Because campaigns are always with us, so is political chatter — some of it salient, some of it silly.
The New York Times last weekend reported on Republicans, including Vice President Pence, lining up in case President Trump (for whatever reason) isn’t a candidate or an incumbent come 2020.
Pence, naturally, invoked “fake news” and called the story, as applied to him, “categorically false.”
I get the story and retort. There’s reason to wonder about Trump, given his Twitter-finger and Robert Mueller’s grand jury. And the story let Pence submerge what he’s thinking, likely some version of, “Baby, I’m licking my chops.”
So be it.
But in Pennsylvania, chatter around 2018 reelection bids of Democrats Gov. Wolf and Sen. Bob Casey is already getting silly.
For example, the state Democratic Party last week hit Republican U.S. Rep. Lou Barletta, who’s considering challenging Casey, with an official complaint filed with the House Office of Congressional Ethics. (Don’t you dare smirk at the title “Office of Congressional Ethics.”)
Why the filing? Because Barletta, during a TV interview on health care, answered a reporter’s question about maybe running against Casey (he said he might). But he did so standing in one of his congressional offices — with the seal of the U.S. House visible on a wall behind him.
Oh, brother. Abuse of office. Abuse of tax dollars. Abuse of being abusive.
This is the same state Democratic Party that for years provided a parade of elected officials charged with actual crimes, most of whom were frog-walked from public service at rates that should make party leaders blush.
There’s not enough space here for the ever-growing list of Democratic abusers.
Also, a Casey-Barletta contest, if it happens, will offer clear contrasts on major policies, from health care to immigration and other Trump priorities.
If Dems want to attack possible opponents early, they should do so with something weightier than standing in front of a government symbol.
Speaking of which, the Wolf campaign (under the guise of the state party) is working a drip-drip effort against possible GOP opponent Paul Mango. He’s the Pittsburgh biz whiz running for the Republican gubernatorial nomination against, so far, State Sen. Scott Wagner (R., York).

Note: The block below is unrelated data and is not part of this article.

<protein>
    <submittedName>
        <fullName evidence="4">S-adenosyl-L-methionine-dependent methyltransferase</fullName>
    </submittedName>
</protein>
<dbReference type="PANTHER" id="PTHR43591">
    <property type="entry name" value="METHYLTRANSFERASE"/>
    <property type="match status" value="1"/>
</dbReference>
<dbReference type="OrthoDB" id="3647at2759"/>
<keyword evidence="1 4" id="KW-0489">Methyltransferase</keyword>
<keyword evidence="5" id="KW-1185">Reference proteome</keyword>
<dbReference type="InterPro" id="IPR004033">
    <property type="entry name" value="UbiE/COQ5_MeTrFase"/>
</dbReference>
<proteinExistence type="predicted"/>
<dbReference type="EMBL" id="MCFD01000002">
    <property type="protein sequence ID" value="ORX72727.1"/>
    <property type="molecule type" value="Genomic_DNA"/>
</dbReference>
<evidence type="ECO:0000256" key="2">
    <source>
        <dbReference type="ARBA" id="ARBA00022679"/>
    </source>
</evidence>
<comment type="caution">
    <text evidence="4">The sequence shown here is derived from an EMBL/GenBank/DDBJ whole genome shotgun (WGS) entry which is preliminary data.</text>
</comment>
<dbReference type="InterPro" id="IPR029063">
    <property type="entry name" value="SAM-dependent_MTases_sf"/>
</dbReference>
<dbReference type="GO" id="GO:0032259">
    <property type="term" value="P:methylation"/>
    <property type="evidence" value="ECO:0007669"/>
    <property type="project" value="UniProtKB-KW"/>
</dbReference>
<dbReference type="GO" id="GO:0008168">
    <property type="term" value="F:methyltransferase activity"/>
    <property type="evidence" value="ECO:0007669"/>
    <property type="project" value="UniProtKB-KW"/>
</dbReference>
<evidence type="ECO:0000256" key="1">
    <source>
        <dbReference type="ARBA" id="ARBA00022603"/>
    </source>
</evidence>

The Harrisburg Patriot-News last week reported on a Mango campaign web ad with three GOP county commissioners touting Mango’s acumen in creating jobs. But the report notes Mango‘s longtime and recent employer, global consultant McKinsey & Co., has a reputation for downsizing clients, causing job loss.
So, state Dems, a.k.a the Wolfies, put up a clever little website, JobsMangoCreated.com, which when clicked shows “This Page Does Not Exist.”
Cute. They also pushed the story and started a day-count on the Mango campaign’s inability to name specific Mango-made jobs.
(Mango’s campaign offers testimonials from big-time health care execs in other states praising Mango’s help in growth efforts, but also notes Mango is contractually bound from speaking about past clients.)
A couple things: This could become an issue if Mango is the GOP nominee, and job-creation claims get mired in detail and legalese.
But if Wolf goes after McKinsey, he might have to explain why he spent $1.8 million in tax dollars hiring McKinsey for advice on getting a sustainable state budget, which (at this point) isn’t looking like a sound investment.
Also, the incumbent doesn’t have lots of latitude to argue jobs.
U.S. Labor Department data show Pennsylvania is 33rd among states in job creation, lower than New Jersey, New York, and Maryland. And financial website WalletHub’s 2017 “Best and Worst States for Jobs” ranks Pennsylvania 40th (lowest among northeastern states).
I know campaigns get antsy. I understand urges to stake early ground. But questionable complaints and witty websites are neither arguments for reelection nor avenues to inspired campaigns.